Searching over 5,500,000 cases.


searching
Buy This Entire Record For $7.95

Download the entire decision to receive the complete text, official citation,
docket number, dissents and concurrences, and footnotes for this case.

Learn more about what you receive with purchase of this case.

State v. Kong

Supreme Court of Hawaii

June 15, 2017

STATE OF HAWAI'I, Respondent/Plaintiff-Appellee,
v.
STANLEY S.L. KONG, Petitioner/Defendant-Appellant.

         CERTIORARI TO THE INTERMEDIATE COURT OF APPEALS (CAAP-15-0000066; CR. NO. 09-1-0683(2))

          Benjamin E. Lowenthal for petitioner

          Peter A. Hanano for respondent

          RECKTENWALD, C.J., NAKAYAMA, McKENNA, AND WILSON, JJ., WITH CIRCUIT JUDGE CHANG IN PLACE OF POLLACK, J., RECUSED

          OPINION

          McKENNA, J.

         I. Introduction

         In this case, the Circuit Court of the Second Circuit[1]("circuit court") sentenced Stanley S.L. Kong to consecutive terms of imprisonment, due to his "extensive criminality, " based on a Presentence Investigation Report ("PSI") that erroneously included two prior convictions. These prior convictions had been previously vacated, remanded, and ultimately dismissed, but Kong's counsel did not bring this to the circuit court's attention. When Kong directly appealed his sentence, this court affirmed the circuit court. State v. Kong, 131 Hawai'i 94, 315 P.3d 720 (2013) ("Kong I"). We first held that the circuit court adequately articulated the basis for Kong's consecutive sentences when it referenced Kong's "extensive criminality." 131 Hawai'i at 103, 315 P.3d at 729. We then held that the burden had been upon Kong to challenge, before the circuit court, the erroneous inclusion of the two prior convictions. 131 Hawai'i at 106, 315 P.3d at 732. We further held that the sentencing court did not plainly err in relying upon the erroneous PSI, in light of Kong's many other prior convictions. 131 Hawai'i at 107, 315 P.3d at 733.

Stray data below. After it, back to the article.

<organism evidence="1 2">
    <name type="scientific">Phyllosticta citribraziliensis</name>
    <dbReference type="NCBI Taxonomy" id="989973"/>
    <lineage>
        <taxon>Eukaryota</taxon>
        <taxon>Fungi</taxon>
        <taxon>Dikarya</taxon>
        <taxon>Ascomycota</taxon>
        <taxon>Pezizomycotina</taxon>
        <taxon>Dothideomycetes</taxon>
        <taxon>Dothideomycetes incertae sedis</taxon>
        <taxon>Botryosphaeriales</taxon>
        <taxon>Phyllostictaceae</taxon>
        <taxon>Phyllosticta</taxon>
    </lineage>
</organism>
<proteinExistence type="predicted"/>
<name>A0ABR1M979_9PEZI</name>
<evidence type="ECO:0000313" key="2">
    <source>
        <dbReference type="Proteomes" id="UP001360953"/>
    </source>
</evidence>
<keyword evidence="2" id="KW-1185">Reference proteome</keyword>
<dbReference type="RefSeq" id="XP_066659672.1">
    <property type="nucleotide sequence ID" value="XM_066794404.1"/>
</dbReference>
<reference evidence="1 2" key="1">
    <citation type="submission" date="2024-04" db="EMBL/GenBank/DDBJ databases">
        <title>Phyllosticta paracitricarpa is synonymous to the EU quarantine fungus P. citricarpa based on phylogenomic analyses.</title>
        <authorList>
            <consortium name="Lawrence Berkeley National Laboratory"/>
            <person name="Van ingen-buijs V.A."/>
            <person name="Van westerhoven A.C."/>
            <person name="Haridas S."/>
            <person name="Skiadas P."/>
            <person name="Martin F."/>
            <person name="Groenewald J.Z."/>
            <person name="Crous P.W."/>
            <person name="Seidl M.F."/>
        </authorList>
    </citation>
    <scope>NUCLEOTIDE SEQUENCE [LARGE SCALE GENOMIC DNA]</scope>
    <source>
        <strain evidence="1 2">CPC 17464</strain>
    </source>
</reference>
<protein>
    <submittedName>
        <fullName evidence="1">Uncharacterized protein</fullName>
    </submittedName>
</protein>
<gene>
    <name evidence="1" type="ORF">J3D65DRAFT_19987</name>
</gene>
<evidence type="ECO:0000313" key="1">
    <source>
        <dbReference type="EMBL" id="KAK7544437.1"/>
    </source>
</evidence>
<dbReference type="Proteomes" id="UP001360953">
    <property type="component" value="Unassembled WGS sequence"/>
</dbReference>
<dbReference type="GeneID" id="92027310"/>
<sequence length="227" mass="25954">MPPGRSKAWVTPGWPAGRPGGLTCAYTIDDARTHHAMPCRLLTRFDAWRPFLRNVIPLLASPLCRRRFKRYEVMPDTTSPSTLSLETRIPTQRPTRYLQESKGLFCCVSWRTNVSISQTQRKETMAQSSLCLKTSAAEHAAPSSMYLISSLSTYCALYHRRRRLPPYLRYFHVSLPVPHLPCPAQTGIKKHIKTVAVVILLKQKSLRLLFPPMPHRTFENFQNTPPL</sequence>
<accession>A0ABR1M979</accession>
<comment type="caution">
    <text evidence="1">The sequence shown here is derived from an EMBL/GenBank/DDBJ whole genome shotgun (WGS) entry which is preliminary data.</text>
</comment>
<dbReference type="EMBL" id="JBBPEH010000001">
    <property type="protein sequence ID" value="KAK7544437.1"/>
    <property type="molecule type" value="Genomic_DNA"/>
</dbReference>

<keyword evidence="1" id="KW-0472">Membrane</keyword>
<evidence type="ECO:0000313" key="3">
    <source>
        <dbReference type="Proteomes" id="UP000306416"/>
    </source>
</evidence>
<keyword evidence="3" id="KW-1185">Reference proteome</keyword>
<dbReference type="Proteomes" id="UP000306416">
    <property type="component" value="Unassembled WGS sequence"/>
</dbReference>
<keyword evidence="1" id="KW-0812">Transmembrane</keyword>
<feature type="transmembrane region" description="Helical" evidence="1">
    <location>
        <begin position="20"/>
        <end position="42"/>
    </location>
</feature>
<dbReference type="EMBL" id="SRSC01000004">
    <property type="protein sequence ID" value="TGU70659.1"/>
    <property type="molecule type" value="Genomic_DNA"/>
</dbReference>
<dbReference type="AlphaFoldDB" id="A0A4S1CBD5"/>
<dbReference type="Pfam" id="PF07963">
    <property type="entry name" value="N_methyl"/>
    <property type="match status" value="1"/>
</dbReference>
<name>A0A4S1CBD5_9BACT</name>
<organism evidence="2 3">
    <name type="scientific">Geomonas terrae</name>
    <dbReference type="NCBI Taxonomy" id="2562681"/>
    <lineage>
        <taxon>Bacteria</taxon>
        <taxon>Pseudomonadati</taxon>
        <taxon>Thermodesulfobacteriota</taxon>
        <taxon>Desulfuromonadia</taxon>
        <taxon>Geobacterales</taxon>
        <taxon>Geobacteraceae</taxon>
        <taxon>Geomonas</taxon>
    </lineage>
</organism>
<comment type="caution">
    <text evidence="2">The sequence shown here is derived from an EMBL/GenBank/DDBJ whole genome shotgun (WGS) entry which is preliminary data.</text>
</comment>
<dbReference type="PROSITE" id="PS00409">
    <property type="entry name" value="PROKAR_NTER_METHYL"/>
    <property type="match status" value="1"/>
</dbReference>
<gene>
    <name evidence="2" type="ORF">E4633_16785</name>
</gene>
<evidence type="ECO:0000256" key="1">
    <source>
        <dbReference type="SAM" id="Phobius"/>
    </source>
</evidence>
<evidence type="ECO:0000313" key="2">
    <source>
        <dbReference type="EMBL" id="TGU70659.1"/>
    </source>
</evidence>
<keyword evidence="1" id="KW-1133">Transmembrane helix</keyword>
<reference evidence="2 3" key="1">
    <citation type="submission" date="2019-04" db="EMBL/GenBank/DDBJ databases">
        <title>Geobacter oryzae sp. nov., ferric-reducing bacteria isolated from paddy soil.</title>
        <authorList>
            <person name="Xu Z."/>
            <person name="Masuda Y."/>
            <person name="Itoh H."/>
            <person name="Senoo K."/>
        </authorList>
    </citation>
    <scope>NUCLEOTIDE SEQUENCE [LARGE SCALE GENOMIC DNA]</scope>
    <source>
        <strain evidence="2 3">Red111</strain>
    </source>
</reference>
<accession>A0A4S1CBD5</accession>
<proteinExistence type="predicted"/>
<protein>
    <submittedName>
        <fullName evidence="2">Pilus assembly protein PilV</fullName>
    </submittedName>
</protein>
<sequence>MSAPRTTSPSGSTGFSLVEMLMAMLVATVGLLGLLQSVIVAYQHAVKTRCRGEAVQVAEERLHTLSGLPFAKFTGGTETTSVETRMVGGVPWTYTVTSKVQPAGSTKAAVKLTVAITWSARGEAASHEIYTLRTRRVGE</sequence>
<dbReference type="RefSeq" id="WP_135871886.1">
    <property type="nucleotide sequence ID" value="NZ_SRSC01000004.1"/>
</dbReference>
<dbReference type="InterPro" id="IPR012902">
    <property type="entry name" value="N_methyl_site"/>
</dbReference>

Three days after this court issued its opinion in Kong I, Kong filed a motion under Hawai'i Rules of Penal Procedure ("HRPP") Rule 35(b) (2003)[2], to "reconsider or reduce sentence." Before a different judge of the circuit court, [3] he challenged the erroneous inclusion of the two prior convictions in his PSI. The circuit court denied Kong's motion. While it acknowledged that it might have sentenced Kong differently, the circuit court ultimately expressed its doubts that it could re-evaluate Kong's sentence in light of Kong I. The Intermediate Court of Appeals ("ICA") affirmed, holding that Kong could not challenge, via a Rule 35 motion, the erroneous inclusion of the two vacated and dismissed prior convictions in his PSI in the first place.